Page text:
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Taking a Road Trip? 7 Secret Mobile Hacks to Guide Your Next Journey

Taking a Road Trip? 7 Secret Mobile Hacks to Guide Your Next Journey

Modern technology has completely revolutionized the way we travel. Can you remember the last time you printed driving directions, stopped at an information center for a local map, or called a travel agent? We’ve grown accustomed to the many benefits of technology to the point where we can’t imagine traveling without it.

In recent years, the rise of mobile devices has completely revolutionized the travel industry yet again.

These days, we spend almost as much time getting our phones ready as we do preparing for the trip itself. We delete photos to free space, spend hours crafting music playlists, download our favorite apps, check our data usage, and more. Unfortunately, much of the exciting content and data that is collected on mobile is confined to mobile. Your check-ins, restaurant reviews, swipes, scrolls, favorites — these are often exclusive to the medium on which they happen: mobile apps. While some things occasionally get transferred to desktop, most of your content never leaves the mobile platform on which it was created.

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This means there is a hidden world of mobile-content that will never be surfaced. Mobile tech company Branch seeks to tackle this. They build tools that search unique mobile content, making it easier to discover and share information that would otherwise be forever lost in the mobile abyss. Through their app content discovery engine, we’ve uncovered new and engaging content from various travel apps that transcend the options traditionally limited to the desktop or conventional search engine.

In light of the holidays, we compiled 7 Secret Mobile Hacks to Guide Your Next Journey. Why are they secret? The pieces of content on this list would have typically been challenging to find over the web, but were easily unearthed using Branch’s various app discovery tools. Follow our cross-country journey through curated pieces of content that were previously hidden inside mobile apps to make your next trip more memorable.

Note: Highly recommended that you view this article on your mobile phone for an optimal reading experience.

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mobile travel apps

    1. Start Your Trip

    Once you’ve selected your starting and ending destinations, you’ll need a little help connecting the dots. The app Roadtrippers offers city guides for your stops along the way. Roadtrippers integrates travel preferences like fuel-cost and personal interests to create a custom starter map like this.

    While starting out in San Francisco, we pulled up Headout to see recent, highly booked events and tours. We saw that Beach Blanket Babylon was booked 11 times in the last 3 hours, and decided to check it out for ourselves. Headout offers real-time updates so even as a tourist, you don’t miss out on the latest events around you.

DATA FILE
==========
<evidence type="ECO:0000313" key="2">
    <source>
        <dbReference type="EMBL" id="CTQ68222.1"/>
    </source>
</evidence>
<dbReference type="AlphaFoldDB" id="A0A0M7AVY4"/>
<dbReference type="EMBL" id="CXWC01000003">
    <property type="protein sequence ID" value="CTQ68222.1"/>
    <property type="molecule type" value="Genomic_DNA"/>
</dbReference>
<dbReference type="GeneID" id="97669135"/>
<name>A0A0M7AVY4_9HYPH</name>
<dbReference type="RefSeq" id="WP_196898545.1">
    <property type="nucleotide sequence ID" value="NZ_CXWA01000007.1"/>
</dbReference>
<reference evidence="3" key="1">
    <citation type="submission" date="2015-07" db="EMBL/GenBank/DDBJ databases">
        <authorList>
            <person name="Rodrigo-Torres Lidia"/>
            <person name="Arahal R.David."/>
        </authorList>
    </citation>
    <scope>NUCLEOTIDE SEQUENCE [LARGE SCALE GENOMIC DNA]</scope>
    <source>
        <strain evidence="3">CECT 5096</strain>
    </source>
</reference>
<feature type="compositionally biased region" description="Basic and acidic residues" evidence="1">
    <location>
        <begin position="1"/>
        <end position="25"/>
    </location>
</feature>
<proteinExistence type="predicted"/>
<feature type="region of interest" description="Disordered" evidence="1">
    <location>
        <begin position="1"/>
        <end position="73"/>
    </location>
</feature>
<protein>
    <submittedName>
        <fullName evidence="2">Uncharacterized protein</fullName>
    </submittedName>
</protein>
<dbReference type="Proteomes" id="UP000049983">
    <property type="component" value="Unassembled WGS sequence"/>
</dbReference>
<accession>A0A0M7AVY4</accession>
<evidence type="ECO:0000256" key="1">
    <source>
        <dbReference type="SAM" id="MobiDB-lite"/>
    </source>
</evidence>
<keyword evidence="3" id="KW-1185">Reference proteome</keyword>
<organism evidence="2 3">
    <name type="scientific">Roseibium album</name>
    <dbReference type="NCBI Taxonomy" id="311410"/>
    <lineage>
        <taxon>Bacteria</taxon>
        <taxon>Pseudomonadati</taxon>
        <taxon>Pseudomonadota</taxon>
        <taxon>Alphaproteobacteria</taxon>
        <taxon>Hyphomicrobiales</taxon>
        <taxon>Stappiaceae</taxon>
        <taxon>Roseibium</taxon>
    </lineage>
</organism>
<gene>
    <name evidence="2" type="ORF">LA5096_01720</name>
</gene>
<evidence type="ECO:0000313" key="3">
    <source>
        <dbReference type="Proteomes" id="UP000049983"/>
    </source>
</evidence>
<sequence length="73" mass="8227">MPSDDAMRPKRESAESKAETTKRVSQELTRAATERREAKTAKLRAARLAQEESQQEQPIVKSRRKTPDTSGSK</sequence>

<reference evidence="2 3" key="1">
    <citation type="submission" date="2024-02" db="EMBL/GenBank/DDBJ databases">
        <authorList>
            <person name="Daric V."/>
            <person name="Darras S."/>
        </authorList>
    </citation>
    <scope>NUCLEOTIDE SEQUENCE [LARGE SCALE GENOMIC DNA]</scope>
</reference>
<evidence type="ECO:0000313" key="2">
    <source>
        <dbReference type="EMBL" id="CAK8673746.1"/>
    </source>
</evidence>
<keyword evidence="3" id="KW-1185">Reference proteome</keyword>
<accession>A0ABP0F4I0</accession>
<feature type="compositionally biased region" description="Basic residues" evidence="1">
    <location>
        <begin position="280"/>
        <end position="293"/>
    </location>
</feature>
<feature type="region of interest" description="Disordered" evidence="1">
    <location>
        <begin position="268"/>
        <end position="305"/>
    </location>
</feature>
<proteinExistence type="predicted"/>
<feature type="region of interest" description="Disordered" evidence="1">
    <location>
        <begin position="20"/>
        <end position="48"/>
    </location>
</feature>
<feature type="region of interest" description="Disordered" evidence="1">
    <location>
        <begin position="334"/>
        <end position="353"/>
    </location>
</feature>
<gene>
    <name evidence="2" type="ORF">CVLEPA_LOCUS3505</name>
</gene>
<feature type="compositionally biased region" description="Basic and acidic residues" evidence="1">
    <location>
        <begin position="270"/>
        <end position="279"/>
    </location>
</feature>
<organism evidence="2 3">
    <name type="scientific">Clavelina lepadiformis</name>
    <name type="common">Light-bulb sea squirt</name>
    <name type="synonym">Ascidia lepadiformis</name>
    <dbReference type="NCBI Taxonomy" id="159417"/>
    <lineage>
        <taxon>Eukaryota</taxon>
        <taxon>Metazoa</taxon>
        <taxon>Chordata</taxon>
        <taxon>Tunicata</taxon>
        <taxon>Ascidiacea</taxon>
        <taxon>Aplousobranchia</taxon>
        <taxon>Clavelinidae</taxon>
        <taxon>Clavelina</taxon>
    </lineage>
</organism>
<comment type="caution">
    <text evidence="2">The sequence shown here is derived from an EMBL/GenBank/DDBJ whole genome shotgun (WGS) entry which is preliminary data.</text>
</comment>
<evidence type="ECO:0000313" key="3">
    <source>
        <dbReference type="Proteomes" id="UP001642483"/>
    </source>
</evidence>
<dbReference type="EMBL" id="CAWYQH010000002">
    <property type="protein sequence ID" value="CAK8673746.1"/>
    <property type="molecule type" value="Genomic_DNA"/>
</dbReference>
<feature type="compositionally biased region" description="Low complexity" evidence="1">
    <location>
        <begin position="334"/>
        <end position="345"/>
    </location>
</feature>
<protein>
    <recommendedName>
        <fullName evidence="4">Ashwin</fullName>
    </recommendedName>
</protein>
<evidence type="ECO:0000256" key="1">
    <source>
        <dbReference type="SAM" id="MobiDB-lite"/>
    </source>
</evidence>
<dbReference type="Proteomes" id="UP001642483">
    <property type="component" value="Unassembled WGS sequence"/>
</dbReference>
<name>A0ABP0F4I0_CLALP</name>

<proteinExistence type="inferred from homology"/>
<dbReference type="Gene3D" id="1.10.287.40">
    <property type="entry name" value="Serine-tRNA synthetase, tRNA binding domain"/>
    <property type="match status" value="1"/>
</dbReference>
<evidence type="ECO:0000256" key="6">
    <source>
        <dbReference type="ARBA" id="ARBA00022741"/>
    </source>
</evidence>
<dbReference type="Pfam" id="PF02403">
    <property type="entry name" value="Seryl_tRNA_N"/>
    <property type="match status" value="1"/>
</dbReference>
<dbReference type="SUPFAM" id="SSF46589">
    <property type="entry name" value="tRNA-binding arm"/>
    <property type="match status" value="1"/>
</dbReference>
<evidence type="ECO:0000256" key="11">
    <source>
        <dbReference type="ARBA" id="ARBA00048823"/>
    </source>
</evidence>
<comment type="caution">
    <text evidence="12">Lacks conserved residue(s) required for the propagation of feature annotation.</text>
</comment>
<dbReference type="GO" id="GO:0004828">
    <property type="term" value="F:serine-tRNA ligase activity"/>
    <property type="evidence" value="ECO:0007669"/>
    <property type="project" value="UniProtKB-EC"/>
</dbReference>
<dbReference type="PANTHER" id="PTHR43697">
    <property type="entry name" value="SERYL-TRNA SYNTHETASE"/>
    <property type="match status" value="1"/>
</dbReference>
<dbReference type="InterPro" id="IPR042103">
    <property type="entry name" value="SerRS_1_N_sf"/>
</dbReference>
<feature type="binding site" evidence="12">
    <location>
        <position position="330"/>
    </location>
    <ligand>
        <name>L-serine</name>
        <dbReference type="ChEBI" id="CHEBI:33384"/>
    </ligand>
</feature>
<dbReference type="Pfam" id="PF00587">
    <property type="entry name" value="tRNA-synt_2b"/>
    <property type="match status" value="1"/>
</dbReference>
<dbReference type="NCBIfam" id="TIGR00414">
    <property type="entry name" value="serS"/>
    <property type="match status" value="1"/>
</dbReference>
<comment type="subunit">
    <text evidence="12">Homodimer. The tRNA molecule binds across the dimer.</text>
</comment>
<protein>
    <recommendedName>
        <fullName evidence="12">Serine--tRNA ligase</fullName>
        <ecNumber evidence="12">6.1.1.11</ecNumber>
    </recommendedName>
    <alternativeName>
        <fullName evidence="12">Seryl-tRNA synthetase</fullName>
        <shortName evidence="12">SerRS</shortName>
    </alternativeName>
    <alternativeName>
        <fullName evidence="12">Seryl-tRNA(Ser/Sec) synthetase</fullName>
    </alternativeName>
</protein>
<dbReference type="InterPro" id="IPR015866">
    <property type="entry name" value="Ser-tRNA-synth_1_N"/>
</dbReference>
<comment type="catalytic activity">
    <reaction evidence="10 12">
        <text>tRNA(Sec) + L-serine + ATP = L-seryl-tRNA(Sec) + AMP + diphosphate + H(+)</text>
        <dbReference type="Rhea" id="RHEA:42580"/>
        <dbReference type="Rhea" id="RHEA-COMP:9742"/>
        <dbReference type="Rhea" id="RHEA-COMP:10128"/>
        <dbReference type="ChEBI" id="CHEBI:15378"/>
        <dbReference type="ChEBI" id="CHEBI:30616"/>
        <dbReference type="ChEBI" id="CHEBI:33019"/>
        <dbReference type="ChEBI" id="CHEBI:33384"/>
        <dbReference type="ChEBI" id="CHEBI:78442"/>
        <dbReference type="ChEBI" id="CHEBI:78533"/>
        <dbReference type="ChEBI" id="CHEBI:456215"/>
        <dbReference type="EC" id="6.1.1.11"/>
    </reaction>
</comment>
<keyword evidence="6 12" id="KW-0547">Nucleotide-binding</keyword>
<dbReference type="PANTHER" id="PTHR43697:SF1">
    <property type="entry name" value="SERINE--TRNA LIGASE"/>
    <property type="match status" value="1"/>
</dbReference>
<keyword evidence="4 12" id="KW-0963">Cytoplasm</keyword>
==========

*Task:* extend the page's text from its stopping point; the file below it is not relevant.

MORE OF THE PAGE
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    2. Crowdsource Recommendations from Locals

    Driving through Salt Lake City, we consulted Localeur, an app that crowdsources recommendations exclusively from locals. We searched for dinner recommendations through Utahan Caroline’s list, and we appreciated that her list was devoid of the tourist traps that fill other commercialized travel guides.

    Mobile-Travel-Apps

      3. Browse Local Rentals

      On our way through the south, we decided to stop and get a convenient, yet comfortable, rental through Vacation Rental By Owner (VRBO) in one of the most popular rental areas in their app, the Texas Gulf coast. Options varied from a luxury oceanfront beach house to a cozy seaside cottage perfect for the family.

      4. Plan Your Stay with Your Host

      On day 10 of our road trip, we drove through Atlanta where we found a top trending place on Airbnb’s app, a Secluded Intown Treehouse. With Airbnb, you can make reservations and communicate with hosts straight from their mobile app.

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      5. Browse Trending Adventures

      According to a popular article from the Culture Trip app, our next stop, Charleston, is popularly regarded as one of the 10 most beautiful cities in the US. The app finds trending places and fun adventures around the world.

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        6. Find Truly Local Experiences

        When our 3,500 mile road trip came to a halt in New York City, we pulled up Facet, an app that shows hyper-local inspirational travel videos from adventurers like us. We discovered an off-the-beaten-path art gallery, our new favorite bakery, and if you’re up for a truly local experience, check out one of the popular dive bars from Localeur. NYC offers something for every type of traveler.

        7. Book Easy Flights

        Finally, if you are tired of driving after traversing the entire country, you can use Hopper to book a flight back from NYC to SF, one of their most popular routes.

        (As for your car, we haven’t quite figured out how to transport that along with you, but we’re sure there’s an app for that.)